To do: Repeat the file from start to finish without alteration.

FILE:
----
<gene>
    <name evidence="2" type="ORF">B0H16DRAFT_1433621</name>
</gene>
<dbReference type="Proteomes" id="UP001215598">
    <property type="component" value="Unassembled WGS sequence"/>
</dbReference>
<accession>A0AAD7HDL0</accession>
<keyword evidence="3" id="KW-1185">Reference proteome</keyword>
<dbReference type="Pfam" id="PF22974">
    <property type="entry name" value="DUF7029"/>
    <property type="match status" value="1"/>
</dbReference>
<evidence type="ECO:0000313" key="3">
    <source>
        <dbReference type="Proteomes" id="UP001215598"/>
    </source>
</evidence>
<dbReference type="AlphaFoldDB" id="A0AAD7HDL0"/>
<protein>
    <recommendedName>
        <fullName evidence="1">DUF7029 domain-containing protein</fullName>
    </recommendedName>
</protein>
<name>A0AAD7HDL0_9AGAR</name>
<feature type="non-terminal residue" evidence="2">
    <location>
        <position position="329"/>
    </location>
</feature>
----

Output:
<gene>
    <name evidence="2" type="ORF">B0H16DRAFT_1433621</name>
</gene>
<dbReference type="Proteomes" id="UP001215598">
    <property type="component" value="Unassembled WGS sequence"/>
</dbReference>
<accession>A0AAD7HDL0</accession>
<keyword evidence="3" id="KW-1185">Reference proteome</keyword>
<dbReference type="Pfam" id="PF22974">
    <property type="entry name" value="DUF7029"/>
    <property type="match status" value="1"/>
</dbReference>
<evidence type="ECO:0000313" key="3">
    <source>
        <dbReference type="Proteomes" id="UP001215598"/>
    </source>
</evidence>
<dbReference type="AlphaFoldDB" id="A0AAD7HDL0"/>
<protein>
    <recommendedName>
        <fullName evidence="1">DUF7029 domain-containing protein</fullName>
    </recommendedName>
</protein>
<name>A0AAD7HDL0_9AGAR</name>
<feature type="non-terminal residue" evidence="2">
    <location>
        <position position="329"/>
    </location>
</feature>